The Effect of Corporate Governance of the Use of Enterprise Risk Management: Evidence from Canada

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This article examines the use of enterprise risk management (ERM) by companies in Canada, the characteristics that are associated with the use of ERM, what obstacles companies face in implementing ERM, and what role, if any, corporate governance guidelines have played in the decision to adopt ERM. We obtained our data from the responses to a mail survey sent to Canadian Risk and Insurance Management Society members as well as telephone interviews with 19 of the respondents. The results indicate that 31 percent of the sample had adopted ERM and that reasons for adopting ERM include the influence of the risk manager (61 percent), encouragement from the board of directors (51 percent), and compliance with Toronto Stock Exchange (TSE) guidelines (37 percent). The major deterrents to ERM were an organizational structure that discourages ERM and an overall resistance to change. Although only about one-third of companies indicated that they had adopted an ERM approach, evidence was clear that a larger portion of the sample was moving in that direction, as indicated by what changes they had observed in their companies in the past three years. These include the development of company-wide guidelines for risk management (45 percent), an increased awareness of nonoperational risks by operational risk management personnel and an increased awareness of operational risks by nonoperational risk management personnel (49 percent), more coordination with different areas responsible for risk management (64 percent), and more involvement and interaction in the decision making of other departments. Contrary to what we expected, there was not a significant difference between firms that are listed on the TSE versus those that are not in terms of the propensity to use ERM. However, the fact that 37 percent of firms indicated that the TSE guidelines were influential in their decision to adopt ERM provides some evidence that the guidelines are influencing companies' risk management strategies.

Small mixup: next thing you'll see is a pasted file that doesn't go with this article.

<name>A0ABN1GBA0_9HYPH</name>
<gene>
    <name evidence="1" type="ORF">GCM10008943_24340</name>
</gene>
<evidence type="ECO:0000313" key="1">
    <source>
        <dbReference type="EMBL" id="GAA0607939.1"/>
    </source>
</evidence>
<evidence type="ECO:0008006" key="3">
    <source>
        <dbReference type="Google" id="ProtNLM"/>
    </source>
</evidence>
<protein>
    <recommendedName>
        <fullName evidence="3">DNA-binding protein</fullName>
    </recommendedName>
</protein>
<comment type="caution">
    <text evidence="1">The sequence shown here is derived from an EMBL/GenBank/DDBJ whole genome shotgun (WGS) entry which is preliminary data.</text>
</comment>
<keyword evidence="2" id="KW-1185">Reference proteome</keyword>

Publicly traded companies in Canada, the United States, and the United Kingdom began to encounter stricter corporate governance rules and guidelines during the 1990s. These changes in expectations regarding corporate governance were motivated, to a large extent, by many large corporate failures. "The corporate landscape is littered with the wreckage of companies whose directors were either asleep at the wheel or overwhelmed-from such notorious cases as Bre-X Minerals Ltd. and Livent Inc. to more recent implosions of Nortel Networks Corp. and Moore Corp" (Gray, 2001, p. 36). One key area addressed by these guidelines is risk management. For example, the Toronto Stock Exchange (TSE) guidelines advocate that boards assume responsibility for "the identification of the principal business risks of the corporation's business, ensuring the implementation of appropriate systems to manage these risks/These new standards for corporate governance have created a need for the development of comprehensive corporate governance strategies that address all risks that a firm faces.

Occurring during the same time as the evolution in corporate governance standards was a greater emphasis on the benefit to companies of engaging in enterprise risk management (ERM).1 In contrast to the traditional "silo" approach to managing risk, the ERM approach requires that a company-wide approach be taken in identifying, assessing, and managing risk. Many authors have written about the expected benefits of an ERM approach and why companies should view risk from an overall corporate perspective rather than in a more narrow, department-by-department perspective. The primary benefit of ERM stems from taking a portfolio approach to risk management. That is, just as holding a diverse portfolio of stocks reduces the volatility of returns, a corporation's offsetting risks should result in a total risk level that is lower than the sum of the individual risks. …


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